EPA grants California GHG waiver

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The U.S. Environmental Protection Agency announced Tuesday, June 30, that it is granting California’s waiver request enabling the state to enforce its greenhouse gas emissions standards for new motor vehicles, beginning with the current model year. Using the law and science as its guide, EPA said it has taken this action to tackle air pollution and protect human health.

“This decision puts the law and science first,” said EPA Administrator Lisa Jackson. “After review of the scientific findings, and another comprehensive round of public engagement, I have decided this is the appropriate course under the law. This waiver is consistent with the Clean Air Act as it’s been used for the last 40 years and supports the prerogatives of the 13 states and the District of Columbia who have opted to follow California’s lead. More importantly, this decision reinforces the historic agreement on nationwide emissions standards developed by a broad coalition of industry, government and environmental stakeholders earlier this year.”

The first California waiver request was made in December 2005 and subsequently was denied in March 2008. This previous decision was based on an interpretation of the Clean Air Act finding that California did not have a need for its greenhouse gas emissions standards to meet “compelling and extraordinary conditions.”

Shortly after taking office in January, President Obama directed EPA to assess the appropriateness of denying the waiver. EPA received a letter from California on Jan. 21 raising several issues for Jackson to review regarding the denial.

Last month, Obama announced a first-ever national policy aimed at both increasing fuel economy and reducing greenhouse gas pollution for all new cars and trucks sold in the United States; the new standards would cover model years 2012-2016. When the national program takes effect, California has committed to allowing automakers who show compliance with the national program to also be deemed in compliance with state requirements.

With the decision to grant the California waiver, EPA said it returns to its traditional legal interpretation of the Clean Air Act that has been applied consistently during the past 40 years. EPA said it finds that California continues to have a need for its motor vehicle emissions program, including the greenhouse gas standards, and that it also finds that the California program meets legal requirements regarding the protectiveness of public health and welfare as well as technological feasibility.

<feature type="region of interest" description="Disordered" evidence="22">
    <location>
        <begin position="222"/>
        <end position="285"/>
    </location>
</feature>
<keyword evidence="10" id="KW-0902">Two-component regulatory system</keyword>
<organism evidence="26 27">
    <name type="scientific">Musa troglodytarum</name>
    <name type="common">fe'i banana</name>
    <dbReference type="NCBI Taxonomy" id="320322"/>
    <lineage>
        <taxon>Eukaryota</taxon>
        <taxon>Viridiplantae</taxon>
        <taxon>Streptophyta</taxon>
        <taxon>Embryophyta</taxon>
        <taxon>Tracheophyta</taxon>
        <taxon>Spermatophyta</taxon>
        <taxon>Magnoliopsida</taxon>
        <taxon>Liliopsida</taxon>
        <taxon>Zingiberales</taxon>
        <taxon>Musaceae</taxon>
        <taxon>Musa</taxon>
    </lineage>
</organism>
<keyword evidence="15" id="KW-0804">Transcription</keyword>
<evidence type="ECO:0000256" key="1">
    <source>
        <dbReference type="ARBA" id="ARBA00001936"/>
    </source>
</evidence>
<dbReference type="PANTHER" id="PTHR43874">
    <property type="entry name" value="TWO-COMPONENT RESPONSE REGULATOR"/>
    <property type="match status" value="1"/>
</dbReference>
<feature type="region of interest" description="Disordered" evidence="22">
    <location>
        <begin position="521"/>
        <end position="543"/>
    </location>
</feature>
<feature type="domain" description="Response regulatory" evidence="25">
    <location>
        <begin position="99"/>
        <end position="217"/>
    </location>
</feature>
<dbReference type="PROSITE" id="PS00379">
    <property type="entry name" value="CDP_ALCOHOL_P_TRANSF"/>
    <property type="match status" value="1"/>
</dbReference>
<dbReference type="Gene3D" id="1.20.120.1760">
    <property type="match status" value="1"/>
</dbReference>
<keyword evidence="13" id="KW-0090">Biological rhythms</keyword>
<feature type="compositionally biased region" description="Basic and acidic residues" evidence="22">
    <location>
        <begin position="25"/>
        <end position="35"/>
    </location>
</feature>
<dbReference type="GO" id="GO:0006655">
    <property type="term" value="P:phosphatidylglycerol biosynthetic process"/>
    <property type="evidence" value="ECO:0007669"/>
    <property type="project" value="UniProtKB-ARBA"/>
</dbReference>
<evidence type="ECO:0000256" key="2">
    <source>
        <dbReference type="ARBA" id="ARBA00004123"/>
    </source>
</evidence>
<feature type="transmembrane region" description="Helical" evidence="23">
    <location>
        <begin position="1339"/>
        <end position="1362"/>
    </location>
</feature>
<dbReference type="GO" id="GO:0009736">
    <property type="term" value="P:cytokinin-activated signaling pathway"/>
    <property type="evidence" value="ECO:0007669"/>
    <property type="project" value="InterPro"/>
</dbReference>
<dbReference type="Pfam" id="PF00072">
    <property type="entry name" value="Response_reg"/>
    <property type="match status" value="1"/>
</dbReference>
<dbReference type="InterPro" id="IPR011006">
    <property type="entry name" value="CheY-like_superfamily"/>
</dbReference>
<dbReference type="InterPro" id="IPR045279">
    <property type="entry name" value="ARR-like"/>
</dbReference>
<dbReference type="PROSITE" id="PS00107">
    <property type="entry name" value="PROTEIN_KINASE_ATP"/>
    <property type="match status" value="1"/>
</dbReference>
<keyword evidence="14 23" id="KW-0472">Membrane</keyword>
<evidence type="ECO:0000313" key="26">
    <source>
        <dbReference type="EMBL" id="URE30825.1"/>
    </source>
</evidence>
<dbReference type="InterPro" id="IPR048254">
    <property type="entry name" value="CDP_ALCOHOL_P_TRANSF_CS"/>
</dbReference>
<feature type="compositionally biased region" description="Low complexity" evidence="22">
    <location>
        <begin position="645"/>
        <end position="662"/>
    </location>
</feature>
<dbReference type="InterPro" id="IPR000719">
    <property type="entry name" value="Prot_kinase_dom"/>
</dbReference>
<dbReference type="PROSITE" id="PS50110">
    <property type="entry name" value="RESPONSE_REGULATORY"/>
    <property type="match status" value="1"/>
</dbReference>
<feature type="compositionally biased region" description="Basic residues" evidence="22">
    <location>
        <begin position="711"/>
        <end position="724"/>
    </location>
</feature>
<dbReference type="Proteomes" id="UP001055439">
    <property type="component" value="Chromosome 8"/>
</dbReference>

EPA said it based its decision on an extensive record of scientific and technical evidence, and that as part of the reconsideration, the agency revisited the prior decision documents and record; the agency also opened a new comment period, including public hearings. The Clean Air Act gives EPA the authority to allow California to adopt its own emissions standards for new motor vehicles due to the seriousness of the state’s air pollution challenges. EPA said there is a longstanding history of the agency granting waivers to the state of California.

“After being asleep at the wheel for over two decades, the federal government has finally stepped up and granted California its nation-leading tailpipe emissions waiver,” said California Gov. Arnold Schwarzenegger. “This decision is a huge step for our emerging green economy that will create thousands of new jobs and bring Californians the cars they want while reducing greenhouse gas emissions. Thanks to the environmental commitment of President Obama and the continued leadership of state Senator Fran Pavley, California’s long battle to reduce pollution from passenger vehicles is over, and a greener, cleaner future has finally arrived.”

California is the only state under the Clean Air Act with the ability to set stricter-than-federal standards for vehicles as long as it gets a waiver from the federal government. Once California receives a waiver from the federal government, then other states can choose to adopt California’s cleaner standards; 13 other states and the District of Columbia have adopted California’s clean car standards. Information, including decision documents, are available here.